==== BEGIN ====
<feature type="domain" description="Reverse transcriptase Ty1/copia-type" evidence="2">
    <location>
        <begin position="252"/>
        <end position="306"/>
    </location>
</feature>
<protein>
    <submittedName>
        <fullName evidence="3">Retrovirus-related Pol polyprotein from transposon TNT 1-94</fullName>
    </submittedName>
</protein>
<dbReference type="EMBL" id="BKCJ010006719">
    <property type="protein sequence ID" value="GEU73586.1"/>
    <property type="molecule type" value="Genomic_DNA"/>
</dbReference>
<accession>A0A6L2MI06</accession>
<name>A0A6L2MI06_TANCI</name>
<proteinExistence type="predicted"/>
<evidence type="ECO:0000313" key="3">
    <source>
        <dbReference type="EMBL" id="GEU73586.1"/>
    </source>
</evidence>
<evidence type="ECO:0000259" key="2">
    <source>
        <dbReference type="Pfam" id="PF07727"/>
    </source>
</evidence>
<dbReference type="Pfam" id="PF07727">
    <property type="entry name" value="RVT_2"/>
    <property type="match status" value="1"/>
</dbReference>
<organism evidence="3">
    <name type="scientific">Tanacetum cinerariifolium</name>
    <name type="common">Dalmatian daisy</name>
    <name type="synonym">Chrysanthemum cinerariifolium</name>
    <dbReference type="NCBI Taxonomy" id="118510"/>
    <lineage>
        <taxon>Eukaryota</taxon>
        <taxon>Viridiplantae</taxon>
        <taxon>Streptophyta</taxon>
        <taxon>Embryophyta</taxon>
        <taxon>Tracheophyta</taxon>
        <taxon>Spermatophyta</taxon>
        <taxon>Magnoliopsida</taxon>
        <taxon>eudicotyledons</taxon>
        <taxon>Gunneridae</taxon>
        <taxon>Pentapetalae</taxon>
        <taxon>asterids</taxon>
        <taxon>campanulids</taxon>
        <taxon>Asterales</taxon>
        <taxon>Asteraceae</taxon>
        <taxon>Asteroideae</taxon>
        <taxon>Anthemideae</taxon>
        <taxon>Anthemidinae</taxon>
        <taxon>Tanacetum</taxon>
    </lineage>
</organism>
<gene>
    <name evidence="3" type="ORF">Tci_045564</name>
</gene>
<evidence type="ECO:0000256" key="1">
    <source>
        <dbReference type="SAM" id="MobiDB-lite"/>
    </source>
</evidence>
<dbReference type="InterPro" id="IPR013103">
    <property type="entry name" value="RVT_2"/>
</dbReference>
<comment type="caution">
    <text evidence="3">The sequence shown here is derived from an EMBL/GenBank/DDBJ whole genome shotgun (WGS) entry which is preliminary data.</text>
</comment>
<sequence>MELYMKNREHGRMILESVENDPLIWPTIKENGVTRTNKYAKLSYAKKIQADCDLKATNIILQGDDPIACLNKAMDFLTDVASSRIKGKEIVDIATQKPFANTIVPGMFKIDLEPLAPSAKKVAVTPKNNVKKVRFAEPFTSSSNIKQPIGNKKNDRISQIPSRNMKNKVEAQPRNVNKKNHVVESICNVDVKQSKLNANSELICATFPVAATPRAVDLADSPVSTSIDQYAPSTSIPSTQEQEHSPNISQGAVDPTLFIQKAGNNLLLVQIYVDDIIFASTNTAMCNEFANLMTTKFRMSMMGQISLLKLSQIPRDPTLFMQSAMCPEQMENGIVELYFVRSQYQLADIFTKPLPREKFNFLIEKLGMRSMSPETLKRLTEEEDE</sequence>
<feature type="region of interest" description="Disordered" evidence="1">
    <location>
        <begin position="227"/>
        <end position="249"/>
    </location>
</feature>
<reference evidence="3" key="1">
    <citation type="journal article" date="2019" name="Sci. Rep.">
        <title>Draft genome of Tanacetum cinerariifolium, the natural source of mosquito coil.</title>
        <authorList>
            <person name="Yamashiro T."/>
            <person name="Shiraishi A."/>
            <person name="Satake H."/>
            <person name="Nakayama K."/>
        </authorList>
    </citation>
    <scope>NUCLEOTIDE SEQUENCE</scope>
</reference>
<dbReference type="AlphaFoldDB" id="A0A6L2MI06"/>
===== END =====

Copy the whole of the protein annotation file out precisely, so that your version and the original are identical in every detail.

<feature type="domain" description="Reverse transcriptase Ty1/copia-type" evidence="2">
    <location>
        <begin position="252"/>
        <end position="306"/>
    </location>
</feature>
<protein>
    <submittedName>
        <fullName evidence="3">Retrovirus-related Pol polyprotein from transposon TNT 1-94</fullName>
    </submittedName>
</protein>
<dbReference type="EMBL" id="BKCJ010006719">
    <property type="protein sequence ID" value="GEU73586.1"/>
    <property type="molecule type" value="Genomic_DNA"/>
</dbReference>
<accession>A0A6L2MI06</accession>
<name>A0A6L2MI06_TANCI</name>
<proteinExistence type="predicted"/>
<evidence type="ECO:0000313" key="3">
    <source>
        <dbReference type="EMBL" id="GEU73586.1"/>
    </source>
</evidence>
<evidence type="ECO:0000259" key="2">
    <source>
        <dbReference type="Pfam" id="PF07727"/>
    </source>
</evidence>
<dbReference type="Pfam" id="PF07727">
    <property type="entry name" value="RVT_2"/>
    <property type="match status" value="1"/>
</dbReference>
<organism evidence="3">
    <name type="scientific">Tanacetum cinerariifolium</name>
    <name type="common">Dalmatian daisy</name>
    <name type="synonym">Chrysanthemum cinerariifolium</name>
    <dbReference type="NCBI Taxonomy" id="118510"/>
    <lineage>
        <taxon>Eukaryota</taxon>
        <taxon>Viridiplantae</taxon>
        <taxon>Streptophyta</taxon>
        <taxon>Embryophyta</taxon>
        <taxon>Tracheophyta</taxon>
        <taxon>Spermatophyta</taxon>
        <taxon>Magnoliopsida</taxon>
        <taxon>eudicotyledons</taxon>
        <taxon>Gunneridae</taxon>
        <taxon>Pentapetalae</taxon>
        <taxon>asterids</taxon>
        <taxon>campanulids</taxon>
        <taxon>Asterales</taxon>
        <taxon>Asteraceae</taxon>
        <taxon>Asteroideae</taxon>
        <taxon>Anthemideae</taxon>
        <taxon>Anthemidinae</taxon>
        <taxon>Tanacetum</taxon>
    </lineage>
</organism>
<gene>
    <name evidence="3" type="ORF">Tci_045564</name>
</gene>
<evidence type="ECO:0000256" key="1">
    <source>
        <dbReference type="SAM" id="MobiDB-lite"/>
    </source>
</evidence>
<dbReference type="InterPro" id="IPR013103">
    <property type="entry name" value="RVT_2"/>
</dbReference>
<comment type="caution">
    <text evidence="3">The sequence shown here is derived from an EMBL/GenBank/DDBJ whole genome shotgun (WGS) entry which is preliminary data.</text>
</comment>
<sequence>MELYMKNREHGRMILESVENDPLIWPTIKENGVTRTNKYAKLSYAKKIQADCDLKATNIILQGDDPIACLNKAMDFLTDVASSRIKGKEIVDIATQKPFANTIVPGMFKIDLEPLAPSAKKVAVTPKNNVKKVRFAEPFTSSSNIKQPIGNKKNDRISQIPSRNMKNKVEAQPRNVNKKNHVVESICNVDVKQSKLNANSELICATFPVAATPRAVDLADSPVSTSIDQYAPSTSIPSTQEQEHSPNISQGAVDPTLFIQKAGNNLLLVQIYVDDIIFASTNTAMCNEFANLMTTKFRMSMMGQISLLKLSQIPRDPTLFMQSAMCPEQMENGIVELYFVRSQYQLADIFTKPLPREKFNFLIEKLGMRSMSPETLKRLTEEEDE</sequence>
<feature type="region of interest" description="Disordered" evidence="1">
    <location>
        <begin position="227"/>
        <end position="249"/>
    </location>
</feature>
<reference evidence="3" key="1">
    <citation type="journal article" date="2019" name="Sci. Rep.">
        <title>Draft genome of Tanacetum cinerariifolium, the natural source of mosquito coil.</title>
        <authorList>
            <person name="Yamashiro T."/>
            <person name="Shiraishi A."/>
            <person name="Satake H."/>
            <person name="Nakayama K."/>
        </authorList>
    </citation>
    <scope>NUCLEOTIDE SEQUENCE</scope>
</reference>
<dbReference type="AlphaFoldDB" id="A0A6L2MI06"/>